Posted by: Barney Beal
when relevant content is
added and updated.
Summer tends to be a bit slow in the news business when it comes to the CRM market, which gives me a bit of time to catch up on my reading, both CRM and otherwise.
In addition to thoroughly enjoying Haruki Murakami’s The Wind Up Bird Chronicle, I also liked a few select passages from the blogosphere.
They’re listed below. Enjoy. I’m also open to suggestions for a new book to finish out the summer.
If I were asked for a list of things I wanted to believe in, but had to admit were pure fantasy, the top three would be Santa Claus, world peace, and the “360 degree view of the customer.”
From Ragsdale’s Eye on Service by John Ragsdale
It’s official. The brand marketeers have gone totally off the twist. Call the men in white coats.
From The Sales Machine by Geoffrey James
Apparently while I was commenting on Tom Siebel’s recent comments about the maturity of the tech industry, he was recovering from an attack in the Serengeti by a 12,000 pound elephant.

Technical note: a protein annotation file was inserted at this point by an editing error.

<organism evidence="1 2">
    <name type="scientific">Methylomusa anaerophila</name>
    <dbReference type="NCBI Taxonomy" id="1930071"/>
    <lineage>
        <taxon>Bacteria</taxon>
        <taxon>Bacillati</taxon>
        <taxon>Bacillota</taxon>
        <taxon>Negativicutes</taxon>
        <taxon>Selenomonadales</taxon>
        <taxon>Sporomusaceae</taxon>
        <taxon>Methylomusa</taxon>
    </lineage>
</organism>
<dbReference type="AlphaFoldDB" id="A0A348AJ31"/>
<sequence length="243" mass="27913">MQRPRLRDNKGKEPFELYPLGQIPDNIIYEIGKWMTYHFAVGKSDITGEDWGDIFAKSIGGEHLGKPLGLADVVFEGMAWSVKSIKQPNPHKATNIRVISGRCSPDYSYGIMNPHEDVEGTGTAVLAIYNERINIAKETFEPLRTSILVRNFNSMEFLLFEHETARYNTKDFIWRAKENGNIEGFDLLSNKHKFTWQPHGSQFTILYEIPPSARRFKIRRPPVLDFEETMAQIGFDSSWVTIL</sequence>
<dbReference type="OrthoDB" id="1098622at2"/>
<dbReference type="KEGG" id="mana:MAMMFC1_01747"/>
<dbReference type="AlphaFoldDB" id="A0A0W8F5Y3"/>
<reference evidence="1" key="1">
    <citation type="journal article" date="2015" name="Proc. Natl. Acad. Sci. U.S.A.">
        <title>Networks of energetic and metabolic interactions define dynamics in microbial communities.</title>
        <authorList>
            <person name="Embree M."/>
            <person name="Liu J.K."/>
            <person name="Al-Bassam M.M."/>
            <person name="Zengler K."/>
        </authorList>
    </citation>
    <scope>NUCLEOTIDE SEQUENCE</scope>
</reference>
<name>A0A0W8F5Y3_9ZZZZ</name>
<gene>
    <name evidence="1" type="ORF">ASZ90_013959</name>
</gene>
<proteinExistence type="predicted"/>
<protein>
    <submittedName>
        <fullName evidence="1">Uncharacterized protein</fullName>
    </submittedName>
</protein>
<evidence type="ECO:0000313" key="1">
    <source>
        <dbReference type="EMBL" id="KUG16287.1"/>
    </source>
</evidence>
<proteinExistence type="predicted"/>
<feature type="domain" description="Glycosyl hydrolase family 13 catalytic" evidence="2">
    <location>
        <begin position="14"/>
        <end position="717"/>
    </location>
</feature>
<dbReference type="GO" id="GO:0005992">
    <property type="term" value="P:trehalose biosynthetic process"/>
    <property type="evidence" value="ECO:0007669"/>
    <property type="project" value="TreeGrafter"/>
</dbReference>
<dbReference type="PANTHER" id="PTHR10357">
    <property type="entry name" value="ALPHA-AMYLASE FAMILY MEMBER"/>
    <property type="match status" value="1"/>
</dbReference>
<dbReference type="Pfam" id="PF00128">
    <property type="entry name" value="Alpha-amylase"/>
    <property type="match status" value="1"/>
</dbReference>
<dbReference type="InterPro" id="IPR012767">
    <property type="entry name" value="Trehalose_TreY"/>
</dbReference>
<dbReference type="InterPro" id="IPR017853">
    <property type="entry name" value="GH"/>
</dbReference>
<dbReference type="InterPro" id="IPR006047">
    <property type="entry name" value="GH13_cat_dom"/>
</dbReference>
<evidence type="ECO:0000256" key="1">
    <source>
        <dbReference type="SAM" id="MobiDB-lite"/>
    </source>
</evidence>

From Deal Architect by Vinnie Mirchandani
Microsoft says it will have the definitive virtualized public/private/platform cloud solution ready to go in a “shrink wrap” package by 2010, and that, by the way, hosters that aren’t fully virtualized will go the way of the dodo. Of course, this may come as a surprise to all the hosters already going great guns with any variety of managed, virtualized and dedicated offerings, including cloud computing models.
From The Troposphere by Carl Brooks
Would you recommend Twitter be part of any CRM system after hundreds of pages of their documents ended up on TechCrunch? Would you trust Twitter with just one of your credit cards, stored either on their internal servers or in the cloud right now? Be honest.
How about your customer data stored as Tweets on your sales cycles, or your sales reporting, even in the form of confidential Tweets only behind your firewall on an Intranet-based Twitter platform, even on internal servers?
From The Perfect Customer Experience by Louis Columbus